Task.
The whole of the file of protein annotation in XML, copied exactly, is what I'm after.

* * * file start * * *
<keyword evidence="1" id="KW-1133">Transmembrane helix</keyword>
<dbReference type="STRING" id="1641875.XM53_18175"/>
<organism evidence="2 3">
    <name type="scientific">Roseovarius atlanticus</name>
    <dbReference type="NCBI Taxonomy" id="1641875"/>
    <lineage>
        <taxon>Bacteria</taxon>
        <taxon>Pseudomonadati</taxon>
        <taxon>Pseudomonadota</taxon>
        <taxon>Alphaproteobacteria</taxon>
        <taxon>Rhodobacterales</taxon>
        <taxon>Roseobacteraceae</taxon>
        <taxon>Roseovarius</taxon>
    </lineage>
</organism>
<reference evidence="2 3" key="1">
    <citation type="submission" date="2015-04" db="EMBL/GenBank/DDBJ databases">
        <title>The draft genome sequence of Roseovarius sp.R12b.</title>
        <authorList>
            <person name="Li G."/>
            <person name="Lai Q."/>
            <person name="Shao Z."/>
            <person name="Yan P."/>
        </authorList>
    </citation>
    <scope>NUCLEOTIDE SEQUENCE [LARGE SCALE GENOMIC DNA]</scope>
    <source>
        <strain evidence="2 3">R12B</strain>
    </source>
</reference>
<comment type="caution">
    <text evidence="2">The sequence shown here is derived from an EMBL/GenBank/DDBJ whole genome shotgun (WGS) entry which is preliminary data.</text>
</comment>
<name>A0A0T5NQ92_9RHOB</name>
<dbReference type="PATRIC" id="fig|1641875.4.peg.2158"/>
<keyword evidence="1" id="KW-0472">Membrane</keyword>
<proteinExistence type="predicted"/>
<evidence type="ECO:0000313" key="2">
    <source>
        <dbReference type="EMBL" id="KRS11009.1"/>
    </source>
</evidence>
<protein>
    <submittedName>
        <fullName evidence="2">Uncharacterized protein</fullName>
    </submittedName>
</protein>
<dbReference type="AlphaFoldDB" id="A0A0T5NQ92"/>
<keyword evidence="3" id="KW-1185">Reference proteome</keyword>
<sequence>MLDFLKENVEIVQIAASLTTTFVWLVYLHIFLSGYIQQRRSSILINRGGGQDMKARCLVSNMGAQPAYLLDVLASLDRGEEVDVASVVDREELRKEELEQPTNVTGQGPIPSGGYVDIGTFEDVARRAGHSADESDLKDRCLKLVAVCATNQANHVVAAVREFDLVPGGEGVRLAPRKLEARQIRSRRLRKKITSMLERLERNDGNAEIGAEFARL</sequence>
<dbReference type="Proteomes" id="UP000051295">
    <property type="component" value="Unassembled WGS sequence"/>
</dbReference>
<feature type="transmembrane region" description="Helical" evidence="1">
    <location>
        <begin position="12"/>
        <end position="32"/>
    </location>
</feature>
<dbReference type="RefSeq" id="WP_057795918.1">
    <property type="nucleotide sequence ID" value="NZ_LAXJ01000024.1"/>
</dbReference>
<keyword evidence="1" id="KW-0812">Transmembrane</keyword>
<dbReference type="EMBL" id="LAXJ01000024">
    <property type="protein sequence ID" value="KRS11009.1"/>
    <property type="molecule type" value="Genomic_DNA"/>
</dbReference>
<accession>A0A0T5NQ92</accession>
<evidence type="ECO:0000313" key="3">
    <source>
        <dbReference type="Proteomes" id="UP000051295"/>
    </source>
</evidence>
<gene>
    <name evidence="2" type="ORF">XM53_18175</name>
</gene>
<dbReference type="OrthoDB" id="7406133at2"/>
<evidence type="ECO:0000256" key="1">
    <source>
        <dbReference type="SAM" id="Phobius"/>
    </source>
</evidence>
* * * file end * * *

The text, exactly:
<keyword evidence="1" id="KW-1133">Transmembrane helix</keyword>
<dbReference type="STRING" id="1641875.XM53_18175"/>
<organism evidence="2 3">
    <name type="scientific">Roseovarius atlanticus</name>
    <dbReference type="NCBI Taxonomy" id="1641875"/>
    <lineage>
        <taxon>Bacteria</taxon>
        <taxon>Pseudomonadati</taxon>
        <taxon>Pseudomonadota</taxon>
        <taxon>Alphaproteobacteria</taxon>
        <taxon>Rhodobacterales</taxon>
        <taxon>Roseobacteraceae</taxon>
        <taxon>Roseovarius</taxon>
    </lineage>
</organism>
<reference evidence="2 3" key="1">
    <citation type="submission" date="2015-04" db="EMBL/GenBank/DDBJ databases">
        <title>The draft genome sequence of Roseovarius sp.R12b.</title>
        <authorList>
            <person name="Li G."/>
            <person name="Lai Q."/>
            <person name="Shao Z."/>
            <person name="Yan P."/>
        </authorList>
    </citation>
    <scope>NUCLEOTIDE SEQUENCE [LARGE SCALE GENOMIC DNA]</scope>
    <source>
        <strain evidence="2 3">R12B</strain>
    </source>
</reference>
<comment type="caution">
    <text evidence="2">The sequence shown here is derived from an EMBL/GenBank/DDBJ whole genome shotgun (WGS) entry which is preliminary data.</text>
</comment>
<name>A0A0T5NQ92_9RHOB</name>
<dbReference type="PATRIC" id="fig|1641875.4.peg.2158"/>
<keyword evidence="1" id="KW-0472">Membrane</keyword>
<proteinExistence type="predicted"/>
<evidence type="ECO:0000313" key="2">
    <source>
        <dbReference type="EMBL" id="KRS11009.1"/>
    </source>
</evidence>
<protein>
    <submittedName>
        <fullName evidence="2">Uncharacterized protein</fullName>
    </submittedName>
</protein>
<dbReference type="AlphaFoldDB" id="A0A0T5NQ92"/>
<keyword evidence="3" id="KW-1185">Reference proteome</keyword>
<sequence>MLDFLKENVEIVQIAASLTTTFVWLVYLHIFLSGYIQQRRSSILINRGGGQDMKARCLVSNMGAQPAYLLDVLASLDRGEEVDVASVVDREELRKEELEQPTNVTGQGPIPSGGYVDIGTFEDVARRAGHSADESDLKDRCLKLVAVCATNQANHVVAAVREFDLVPGGEGVRLAPRKLEARQIRSRRLRKKITSMLERLERNDGNAEIGAEFARL</sequence>
<dbReference type="Proteomes" id="UP000051295">
    <property type="component" value="Unassembled WGS sequence"/>
</dbReference>
<feature type="transmembrane region" description="Helical" evidence="1">
    <location>
        <begin position="12"/>
        <end position="32"/>
    </location>
</feature>
<dbReference type="RefSeq" id="WP_057795918.1">
    <property type="nucleotide sequence ID" value="NZ_LAXJ01000024.1"/>
</dbReference>
<keyword evidence="1" id="KW-0812">Transmembrane</keyword>
<dbReference type="EMBL" id="LAXJ01000024">
    <property type="protein sequence ID" value="KRS11009.1"/>
    <property type="molecule type" value="Genomic_DNA"/>
</dbReference>
<accession>A0A0T5NQ92</accession>
<evidence type="ECO:0000313" key="3">
    <source>
        <dbReference type="Proteomes" id="UP000051295"/>
    </source>
</evidence>
<gene>
    <name evidence="2" type="ORF">XM53_18175</name>
</gene>
<dbReference type="OrthoDB" id="7406133at2"/>
<evidence type="ECO:0000256" key="1">
    <source>
        <dbReference type="SAM" id="Phobius"/>
    </source>
</evidence>